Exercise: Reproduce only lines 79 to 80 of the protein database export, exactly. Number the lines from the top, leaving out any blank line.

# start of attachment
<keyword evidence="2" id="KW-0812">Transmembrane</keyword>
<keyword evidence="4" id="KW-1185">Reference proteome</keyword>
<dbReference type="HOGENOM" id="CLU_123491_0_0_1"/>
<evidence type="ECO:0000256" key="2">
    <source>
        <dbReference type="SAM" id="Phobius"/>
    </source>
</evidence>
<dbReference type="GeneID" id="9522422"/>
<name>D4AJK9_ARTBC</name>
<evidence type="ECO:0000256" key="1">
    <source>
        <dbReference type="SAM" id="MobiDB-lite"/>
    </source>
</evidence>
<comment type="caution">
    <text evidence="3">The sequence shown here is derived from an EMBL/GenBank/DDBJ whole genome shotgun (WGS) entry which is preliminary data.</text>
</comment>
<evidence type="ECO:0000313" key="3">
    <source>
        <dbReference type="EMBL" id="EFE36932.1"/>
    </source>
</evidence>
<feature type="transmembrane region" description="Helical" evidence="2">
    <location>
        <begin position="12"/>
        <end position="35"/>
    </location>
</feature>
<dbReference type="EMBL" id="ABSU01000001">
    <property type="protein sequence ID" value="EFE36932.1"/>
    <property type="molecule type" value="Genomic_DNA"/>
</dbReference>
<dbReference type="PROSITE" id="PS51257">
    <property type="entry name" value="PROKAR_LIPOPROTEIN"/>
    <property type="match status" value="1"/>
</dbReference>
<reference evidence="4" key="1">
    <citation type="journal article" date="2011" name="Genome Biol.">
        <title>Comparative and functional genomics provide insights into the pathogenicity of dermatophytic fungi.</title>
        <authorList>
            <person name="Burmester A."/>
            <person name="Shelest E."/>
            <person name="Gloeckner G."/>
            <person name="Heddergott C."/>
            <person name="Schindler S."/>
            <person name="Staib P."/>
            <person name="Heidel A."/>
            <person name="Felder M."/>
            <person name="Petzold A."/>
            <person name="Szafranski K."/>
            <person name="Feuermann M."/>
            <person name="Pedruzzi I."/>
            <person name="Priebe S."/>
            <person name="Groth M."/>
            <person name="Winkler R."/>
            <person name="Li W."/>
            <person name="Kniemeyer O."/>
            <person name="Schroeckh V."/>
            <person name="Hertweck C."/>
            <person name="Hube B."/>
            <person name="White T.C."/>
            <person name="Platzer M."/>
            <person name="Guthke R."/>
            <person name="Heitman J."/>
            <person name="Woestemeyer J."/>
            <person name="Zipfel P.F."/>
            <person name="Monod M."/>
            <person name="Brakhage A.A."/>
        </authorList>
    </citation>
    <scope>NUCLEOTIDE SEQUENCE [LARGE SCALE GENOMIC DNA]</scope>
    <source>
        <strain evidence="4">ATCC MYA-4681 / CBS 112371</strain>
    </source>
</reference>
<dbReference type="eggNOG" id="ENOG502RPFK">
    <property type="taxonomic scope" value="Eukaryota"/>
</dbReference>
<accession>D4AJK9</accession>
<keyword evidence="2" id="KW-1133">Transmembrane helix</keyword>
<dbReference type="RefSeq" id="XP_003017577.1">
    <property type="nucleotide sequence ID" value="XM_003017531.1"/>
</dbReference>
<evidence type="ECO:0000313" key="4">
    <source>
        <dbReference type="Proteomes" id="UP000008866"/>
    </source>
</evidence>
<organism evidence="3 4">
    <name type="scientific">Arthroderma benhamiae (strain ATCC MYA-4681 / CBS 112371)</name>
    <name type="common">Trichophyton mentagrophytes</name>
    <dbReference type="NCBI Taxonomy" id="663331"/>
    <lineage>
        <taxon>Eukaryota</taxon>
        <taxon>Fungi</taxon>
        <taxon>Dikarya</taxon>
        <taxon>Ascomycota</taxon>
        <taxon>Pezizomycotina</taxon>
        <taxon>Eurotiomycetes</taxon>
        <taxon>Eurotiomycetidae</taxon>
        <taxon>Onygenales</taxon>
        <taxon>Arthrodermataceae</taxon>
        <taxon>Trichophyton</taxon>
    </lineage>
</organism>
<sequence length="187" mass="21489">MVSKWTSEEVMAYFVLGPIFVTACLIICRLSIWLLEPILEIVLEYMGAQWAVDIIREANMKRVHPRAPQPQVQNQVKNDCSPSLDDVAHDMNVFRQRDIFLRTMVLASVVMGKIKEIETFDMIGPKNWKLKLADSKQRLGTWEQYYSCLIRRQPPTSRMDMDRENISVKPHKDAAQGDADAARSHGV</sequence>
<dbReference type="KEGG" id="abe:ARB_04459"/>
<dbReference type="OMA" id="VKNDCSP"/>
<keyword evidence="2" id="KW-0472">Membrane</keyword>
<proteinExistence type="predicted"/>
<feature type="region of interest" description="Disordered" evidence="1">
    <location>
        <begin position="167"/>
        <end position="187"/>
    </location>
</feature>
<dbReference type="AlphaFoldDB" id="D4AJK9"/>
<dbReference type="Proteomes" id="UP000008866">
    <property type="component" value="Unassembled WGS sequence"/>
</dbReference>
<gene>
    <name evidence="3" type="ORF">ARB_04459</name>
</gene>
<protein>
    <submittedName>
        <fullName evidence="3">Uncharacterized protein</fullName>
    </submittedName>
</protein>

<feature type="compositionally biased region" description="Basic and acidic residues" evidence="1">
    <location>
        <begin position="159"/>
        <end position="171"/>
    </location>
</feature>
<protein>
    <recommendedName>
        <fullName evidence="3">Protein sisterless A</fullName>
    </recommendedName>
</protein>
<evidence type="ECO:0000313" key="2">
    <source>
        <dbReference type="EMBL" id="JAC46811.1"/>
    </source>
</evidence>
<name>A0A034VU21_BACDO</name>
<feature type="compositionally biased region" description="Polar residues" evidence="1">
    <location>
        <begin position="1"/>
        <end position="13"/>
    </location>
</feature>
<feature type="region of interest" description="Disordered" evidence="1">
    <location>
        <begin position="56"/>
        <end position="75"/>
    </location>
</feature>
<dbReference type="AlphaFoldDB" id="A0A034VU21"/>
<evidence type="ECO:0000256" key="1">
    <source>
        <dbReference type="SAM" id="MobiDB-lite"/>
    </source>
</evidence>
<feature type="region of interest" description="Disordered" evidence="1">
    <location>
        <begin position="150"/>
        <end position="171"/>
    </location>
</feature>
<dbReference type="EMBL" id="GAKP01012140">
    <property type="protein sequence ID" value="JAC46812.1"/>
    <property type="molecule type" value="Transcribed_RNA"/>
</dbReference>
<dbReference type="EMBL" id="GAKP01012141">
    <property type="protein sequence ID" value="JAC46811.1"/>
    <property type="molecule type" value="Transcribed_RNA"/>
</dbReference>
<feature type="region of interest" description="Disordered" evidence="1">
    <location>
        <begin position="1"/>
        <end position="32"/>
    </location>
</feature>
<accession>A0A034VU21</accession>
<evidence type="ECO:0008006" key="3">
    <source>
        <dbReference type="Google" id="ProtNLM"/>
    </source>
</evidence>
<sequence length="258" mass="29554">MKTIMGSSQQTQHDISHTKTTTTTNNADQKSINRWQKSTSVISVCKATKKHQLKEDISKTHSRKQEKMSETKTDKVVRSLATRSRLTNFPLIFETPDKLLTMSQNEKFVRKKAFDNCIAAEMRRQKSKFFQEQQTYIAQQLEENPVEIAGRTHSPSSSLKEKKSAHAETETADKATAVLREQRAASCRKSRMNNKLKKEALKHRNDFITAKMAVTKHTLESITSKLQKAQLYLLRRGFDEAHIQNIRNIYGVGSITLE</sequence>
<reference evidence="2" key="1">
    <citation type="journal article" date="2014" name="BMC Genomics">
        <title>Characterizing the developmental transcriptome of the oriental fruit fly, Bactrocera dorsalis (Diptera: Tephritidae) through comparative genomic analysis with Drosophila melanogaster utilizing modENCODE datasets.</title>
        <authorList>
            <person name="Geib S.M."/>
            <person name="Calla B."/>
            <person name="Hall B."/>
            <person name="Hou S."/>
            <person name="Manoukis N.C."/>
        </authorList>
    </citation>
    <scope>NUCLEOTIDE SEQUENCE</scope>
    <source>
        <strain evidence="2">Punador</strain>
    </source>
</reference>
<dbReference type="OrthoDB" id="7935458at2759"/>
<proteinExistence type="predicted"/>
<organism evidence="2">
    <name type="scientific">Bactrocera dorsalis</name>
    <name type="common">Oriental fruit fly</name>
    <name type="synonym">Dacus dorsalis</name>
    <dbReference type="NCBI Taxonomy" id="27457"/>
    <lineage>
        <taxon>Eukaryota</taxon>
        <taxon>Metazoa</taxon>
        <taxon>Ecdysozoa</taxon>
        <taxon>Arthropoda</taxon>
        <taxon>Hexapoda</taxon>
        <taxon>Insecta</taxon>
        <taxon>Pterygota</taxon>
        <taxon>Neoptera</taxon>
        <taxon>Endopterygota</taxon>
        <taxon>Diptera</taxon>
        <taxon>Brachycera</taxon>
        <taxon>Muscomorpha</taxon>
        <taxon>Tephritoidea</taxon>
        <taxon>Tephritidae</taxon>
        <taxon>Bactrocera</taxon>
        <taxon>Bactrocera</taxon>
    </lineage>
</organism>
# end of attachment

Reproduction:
</dbReference>
<accession>D4AJK9</accession>